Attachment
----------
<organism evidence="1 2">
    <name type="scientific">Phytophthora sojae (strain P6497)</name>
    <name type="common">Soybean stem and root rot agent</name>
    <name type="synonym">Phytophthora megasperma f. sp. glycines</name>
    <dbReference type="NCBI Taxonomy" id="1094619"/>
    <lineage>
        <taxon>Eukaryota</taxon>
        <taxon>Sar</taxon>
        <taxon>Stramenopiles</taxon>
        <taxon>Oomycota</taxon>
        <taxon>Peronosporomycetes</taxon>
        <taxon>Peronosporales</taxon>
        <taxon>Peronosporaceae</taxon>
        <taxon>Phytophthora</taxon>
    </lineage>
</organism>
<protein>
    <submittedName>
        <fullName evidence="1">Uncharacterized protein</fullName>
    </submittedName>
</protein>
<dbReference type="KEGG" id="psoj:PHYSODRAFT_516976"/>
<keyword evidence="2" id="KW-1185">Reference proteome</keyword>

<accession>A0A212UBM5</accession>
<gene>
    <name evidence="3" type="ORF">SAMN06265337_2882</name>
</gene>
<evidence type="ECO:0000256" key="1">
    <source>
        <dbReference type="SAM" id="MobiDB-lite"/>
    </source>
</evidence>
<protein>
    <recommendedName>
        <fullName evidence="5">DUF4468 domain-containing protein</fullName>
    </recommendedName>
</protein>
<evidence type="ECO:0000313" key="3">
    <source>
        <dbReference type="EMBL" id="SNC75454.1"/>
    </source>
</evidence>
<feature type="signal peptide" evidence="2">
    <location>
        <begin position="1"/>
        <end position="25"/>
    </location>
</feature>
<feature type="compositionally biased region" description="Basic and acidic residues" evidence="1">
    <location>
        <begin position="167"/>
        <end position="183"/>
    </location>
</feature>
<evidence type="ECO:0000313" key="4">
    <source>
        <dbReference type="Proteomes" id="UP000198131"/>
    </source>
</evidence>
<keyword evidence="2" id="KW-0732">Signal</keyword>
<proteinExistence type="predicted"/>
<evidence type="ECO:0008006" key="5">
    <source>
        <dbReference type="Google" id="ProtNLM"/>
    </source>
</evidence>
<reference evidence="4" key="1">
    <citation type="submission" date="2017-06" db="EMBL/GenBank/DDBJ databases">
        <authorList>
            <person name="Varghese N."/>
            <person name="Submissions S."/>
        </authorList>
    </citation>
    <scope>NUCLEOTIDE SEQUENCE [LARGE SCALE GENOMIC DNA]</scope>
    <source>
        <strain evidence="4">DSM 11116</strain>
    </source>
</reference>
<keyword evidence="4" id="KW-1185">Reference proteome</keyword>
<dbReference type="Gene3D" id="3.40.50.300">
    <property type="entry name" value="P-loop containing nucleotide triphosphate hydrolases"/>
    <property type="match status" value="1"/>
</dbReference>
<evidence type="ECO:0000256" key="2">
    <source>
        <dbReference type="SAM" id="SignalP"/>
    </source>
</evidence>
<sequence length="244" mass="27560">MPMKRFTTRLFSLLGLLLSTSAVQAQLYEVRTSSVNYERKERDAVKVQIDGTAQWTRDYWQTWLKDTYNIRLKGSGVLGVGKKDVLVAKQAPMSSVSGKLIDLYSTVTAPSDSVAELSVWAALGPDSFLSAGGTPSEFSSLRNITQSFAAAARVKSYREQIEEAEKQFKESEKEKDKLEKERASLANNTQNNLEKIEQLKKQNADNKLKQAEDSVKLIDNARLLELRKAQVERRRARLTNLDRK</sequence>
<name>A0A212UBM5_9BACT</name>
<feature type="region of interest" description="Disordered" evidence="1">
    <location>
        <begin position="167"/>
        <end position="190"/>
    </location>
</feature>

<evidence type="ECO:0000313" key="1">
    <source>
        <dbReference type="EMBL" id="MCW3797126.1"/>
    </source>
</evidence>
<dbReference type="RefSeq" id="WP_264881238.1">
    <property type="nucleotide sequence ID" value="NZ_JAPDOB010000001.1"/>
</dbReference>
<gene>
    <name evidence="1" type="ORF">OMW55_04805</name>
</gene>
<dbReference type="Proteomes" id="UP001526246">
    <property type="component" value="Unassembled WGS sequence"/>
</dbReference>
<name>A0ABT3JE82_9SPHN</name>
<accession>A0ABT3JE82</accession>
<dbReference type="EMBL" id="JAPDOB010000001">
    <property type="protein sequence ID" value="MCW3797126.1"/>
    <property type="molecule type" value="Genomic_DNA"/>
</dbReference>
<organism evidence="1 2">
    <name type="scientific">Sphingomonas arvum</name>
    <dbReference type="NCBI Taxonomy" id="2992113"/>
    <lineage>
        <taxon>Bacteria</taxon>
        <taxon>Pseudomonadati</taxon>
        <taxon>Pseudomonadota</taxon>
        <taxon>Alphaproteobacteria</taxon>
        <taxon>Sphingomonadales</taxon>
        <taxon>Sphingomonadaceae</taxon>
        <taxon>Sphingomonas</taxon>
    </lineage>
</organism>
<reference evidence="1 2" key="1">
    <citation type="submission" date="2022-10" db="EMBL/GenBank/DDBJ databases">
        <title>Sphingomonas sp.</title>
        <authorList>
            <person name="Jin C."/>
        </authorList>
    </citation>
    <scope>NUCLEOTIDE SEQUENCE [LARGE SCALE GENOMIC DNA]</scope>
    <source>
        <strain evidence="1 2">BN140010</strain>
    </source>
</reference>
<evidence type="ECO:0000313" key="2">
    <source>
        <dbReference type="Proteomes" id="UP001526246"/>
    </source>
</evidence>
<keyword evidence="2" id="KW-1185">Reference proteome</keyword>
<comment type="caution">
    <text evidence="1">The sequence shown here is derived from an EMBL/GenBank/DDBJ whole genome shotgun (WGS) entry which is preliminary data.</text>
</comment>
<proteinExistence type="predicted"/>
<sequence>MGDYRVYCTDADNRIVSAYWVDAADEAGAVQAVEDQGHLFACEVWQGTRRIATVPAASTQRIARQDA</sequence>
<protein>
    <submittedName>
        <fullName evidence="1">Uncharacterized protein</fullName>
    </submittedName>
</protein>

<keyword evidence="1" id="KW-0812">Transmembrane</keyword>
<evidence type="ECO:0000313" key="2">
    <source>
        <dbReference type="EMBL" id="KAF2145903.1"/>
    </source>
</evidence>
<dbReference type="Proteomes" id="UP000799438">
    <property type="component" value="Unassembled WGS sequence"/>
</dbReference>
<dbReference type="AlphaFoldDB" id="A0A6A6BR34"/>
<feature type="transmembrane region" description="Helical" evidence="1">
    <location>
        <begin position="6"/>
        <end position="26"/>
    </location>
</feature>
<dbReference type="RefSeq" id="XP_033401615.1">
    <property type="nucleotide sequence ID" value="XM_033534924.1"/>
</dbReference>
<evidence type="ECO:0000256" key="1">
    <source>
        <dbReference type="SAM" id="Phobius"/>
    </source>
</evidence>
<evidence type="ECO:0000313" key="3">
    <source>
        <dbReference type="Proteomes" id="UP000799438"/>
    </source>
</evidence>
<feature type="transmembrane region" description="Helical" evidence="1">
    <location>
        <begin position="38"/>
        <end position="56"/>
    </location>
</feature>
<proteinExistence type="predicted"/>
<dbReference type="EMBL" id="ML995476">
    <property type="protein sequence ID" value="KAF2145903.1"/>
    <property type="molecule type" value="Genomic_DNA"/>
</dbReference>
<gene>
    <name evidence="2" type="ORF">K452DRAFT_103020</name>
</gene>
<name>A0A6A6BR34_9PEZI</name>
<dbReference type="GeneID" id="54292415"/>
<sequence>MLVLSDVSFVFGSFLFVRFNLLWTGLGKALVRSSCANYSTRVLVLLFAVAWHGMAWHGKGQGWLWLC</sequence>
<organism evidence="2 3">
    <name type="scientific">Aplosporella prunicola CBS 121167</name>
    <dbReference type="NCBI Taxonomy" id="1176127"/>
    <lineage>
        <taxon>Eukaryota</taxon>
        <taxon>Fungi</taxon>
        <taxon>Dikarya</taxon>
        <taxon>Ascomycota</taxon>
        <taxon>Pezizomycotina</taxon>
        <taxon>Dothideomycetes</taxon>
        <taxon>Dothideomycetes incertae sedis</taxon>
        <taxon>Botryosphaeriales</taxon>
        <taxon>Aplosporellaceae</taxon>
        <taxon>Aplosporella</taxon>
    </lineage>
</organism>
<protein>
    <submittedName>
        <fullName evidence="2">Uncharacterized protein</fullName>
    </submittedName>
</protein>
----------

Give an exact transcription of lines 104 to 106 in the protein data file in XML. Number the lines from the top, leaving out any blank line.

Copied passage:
</dbReference>
<gene>
    <name evidence="1" type="ORF">OMW55_04805</name>